While reading yesterday, I couldn't help but think about a) all the things that go on in someone's life that we are totally unaware of, because we listen to the rumor-mill not the actual person b) people only let us know what they want to let us know--I knew about her early life, not the life she must have been living right under my nose while we were in high school and going to the same church and c) I like that this girl is brave enough to talk about a subject that has stopped me from going to church and made it a hard time for me to see that there are good die-hard Christians. So, I'm going to finish this book during the week and then I'm going to pass it on...and, on...and, on...unless, of course, you don't want to wait and just want to buy one for yourself.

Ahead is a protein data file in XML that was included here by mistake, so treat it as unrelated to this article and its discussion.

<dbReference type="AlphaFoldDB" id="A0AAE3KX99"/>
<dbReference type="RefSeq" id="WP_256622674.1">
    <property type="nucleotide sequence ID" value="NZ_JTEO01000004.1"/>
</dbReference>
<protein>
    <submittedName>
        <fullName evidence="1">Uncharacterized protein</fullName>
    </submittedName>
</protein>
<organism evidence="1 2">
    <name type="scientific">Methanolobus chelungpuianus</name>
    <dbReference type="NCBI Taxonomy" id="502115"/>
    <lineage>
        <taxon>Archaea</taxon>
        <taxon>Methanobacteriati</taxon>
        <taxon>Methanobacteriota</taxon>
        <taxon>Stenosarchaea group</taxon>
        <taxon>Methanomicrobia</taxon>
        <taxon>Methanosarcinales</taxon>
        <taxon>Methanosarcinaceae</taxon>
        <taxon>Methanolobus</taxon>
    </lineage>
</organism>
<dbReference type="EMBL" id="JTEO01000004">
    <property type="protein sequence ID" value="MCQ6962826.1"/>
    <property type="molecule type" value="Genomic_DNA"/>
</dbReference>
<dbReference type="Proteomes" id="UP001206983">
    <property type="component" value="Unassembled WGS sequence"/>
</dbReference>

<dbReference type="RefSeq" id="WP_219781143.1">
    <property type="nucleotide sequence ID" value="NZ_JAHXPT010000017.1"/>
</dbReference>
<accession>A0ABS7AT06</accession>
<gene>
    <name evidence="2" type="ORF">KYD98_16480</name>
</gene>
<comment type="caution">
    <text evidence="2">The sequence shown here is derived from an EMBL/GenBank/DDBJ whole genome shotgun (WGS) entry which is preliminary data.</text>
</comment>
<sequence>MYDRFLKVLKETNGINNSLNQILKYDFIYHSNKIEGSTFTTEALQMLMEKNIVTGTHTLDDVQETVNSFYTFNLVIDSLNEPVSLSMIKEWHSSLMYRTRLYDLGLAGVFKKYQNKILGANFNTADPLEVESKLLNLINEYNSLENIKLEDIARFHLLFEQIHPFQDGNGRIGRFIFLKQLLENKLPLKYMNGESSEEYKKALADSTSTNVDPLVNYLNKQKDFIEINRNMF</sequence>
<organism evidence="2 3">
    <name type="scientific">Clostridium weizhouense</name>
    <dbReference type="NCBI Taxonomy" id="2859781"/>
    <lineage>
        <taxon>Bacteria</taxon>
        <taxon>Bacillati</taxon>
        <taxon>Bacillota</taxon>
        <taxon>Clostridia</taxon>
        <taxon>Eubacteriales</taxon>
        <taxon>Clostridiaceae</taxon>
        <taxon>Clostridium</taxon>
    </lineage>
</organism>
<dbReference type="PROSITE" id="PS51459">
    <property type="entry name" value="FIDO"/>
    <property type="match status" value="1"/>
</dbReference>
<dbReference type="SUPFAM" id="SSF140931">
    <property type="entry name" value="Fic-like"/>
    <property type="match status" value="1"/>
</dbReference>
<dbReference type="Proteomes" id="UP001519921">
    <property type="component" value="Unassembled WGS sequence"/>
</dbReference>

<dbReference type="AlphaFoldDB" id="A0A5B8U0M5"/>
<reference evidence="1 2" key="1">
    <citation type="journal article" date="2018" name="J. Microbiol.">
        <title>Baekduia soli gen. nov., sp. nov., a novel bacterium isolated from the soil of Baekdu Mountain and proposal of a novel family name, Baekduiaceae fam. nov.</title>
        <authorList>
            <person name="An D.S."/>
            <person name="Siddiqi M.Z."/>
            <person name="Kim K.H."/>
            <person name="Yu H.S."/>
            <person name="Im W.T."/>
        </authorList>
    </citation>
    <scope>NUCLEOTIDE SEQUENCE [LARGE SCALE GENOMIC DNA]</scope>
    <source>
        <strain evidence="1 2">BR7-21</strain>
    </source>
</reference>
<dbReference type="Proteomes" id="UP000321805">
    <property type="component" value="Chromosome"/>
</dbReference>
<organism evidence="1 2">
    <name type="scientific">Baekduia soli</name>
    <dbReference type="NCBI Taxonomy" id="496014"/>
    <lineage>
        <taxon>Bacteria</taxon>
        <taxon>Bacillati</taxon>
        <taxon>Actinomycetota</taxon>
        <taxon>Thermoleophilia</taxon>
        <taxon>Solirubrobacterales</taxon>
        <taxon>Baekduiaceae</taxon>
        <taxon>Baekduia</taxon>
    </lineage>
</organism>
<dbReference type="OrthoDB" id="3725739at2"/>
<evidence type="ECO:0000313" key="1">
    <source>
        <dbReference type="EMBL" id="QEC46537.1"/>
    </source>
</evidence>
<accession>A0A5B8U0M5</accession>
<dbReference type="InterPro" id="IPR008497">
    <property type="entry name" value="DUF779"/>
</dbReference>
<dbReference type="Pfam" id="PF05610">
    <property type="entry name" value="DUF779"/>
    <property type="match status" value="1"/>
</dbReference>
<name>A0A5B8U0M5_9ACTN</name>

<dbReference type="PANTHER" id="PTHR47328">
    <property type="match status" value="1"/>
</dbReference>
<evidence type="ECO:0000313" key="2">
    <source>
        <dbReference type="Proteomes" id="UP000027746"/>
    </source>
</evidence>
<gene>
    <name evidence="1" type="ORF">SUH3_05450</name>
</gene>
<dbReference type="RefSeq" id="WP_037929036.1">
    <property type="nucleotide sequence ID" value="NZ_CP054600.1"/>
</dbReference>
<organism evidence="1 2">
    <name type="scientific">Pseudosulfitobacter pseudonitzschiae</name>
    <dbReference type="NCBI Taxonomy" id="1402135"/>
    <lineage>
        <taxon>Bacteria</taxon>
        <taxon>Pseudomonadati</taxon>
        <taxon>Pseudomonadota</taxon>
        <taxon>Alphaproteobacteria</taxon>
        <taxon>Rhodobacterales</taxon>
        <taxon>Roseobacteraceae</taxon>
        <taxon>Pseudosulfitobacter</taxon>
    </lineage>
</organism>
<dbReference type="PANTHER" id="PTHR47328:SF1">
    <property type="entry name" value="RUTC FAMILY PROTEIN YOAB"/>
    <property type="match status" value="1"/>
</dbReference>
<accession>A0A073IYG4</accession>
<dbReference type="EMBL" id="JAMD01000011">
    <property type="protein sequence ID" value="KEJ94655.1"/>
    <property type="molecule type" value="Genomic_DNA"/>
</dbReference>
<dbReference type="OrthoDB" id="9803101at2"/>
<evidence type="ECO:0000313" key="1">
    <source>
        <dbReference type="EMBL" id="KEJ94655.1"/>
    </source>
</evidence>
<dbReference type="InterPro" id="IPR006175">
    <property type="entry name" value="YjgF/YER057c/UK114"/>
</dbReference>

It's not everyday that Christians meet other Christians who understand you can be a real person, I like that Serena is trying to get the message across that grace is the reason why we are here in the first place and it is grace that saves us not the amount of times we go to church, not what we wear to church or what we've done in our lives. We don't save ourselves, actually it seems that we do the best to destroy ourselves. I also love that this book is chock full of scripture, my mother has always said, and I believe it, that if you can't find it in the Bible than it's just your personal beliefs not something God wants you to do.
          So, feel free to join me on Mondays to talk about your book as you read 50 this year. I've been reading whole blogs dedicated to this project, not sure if I have time to go all out like that, but I can do Monday, hope you can too, how else am I going to find good books to read?!

Off to bed...ish...

PS. these are not going to be reviews, per se...I'd rather talk about how these books are shaping me and you decide if that makes it a good book or not.

Sunday, December 26, 2010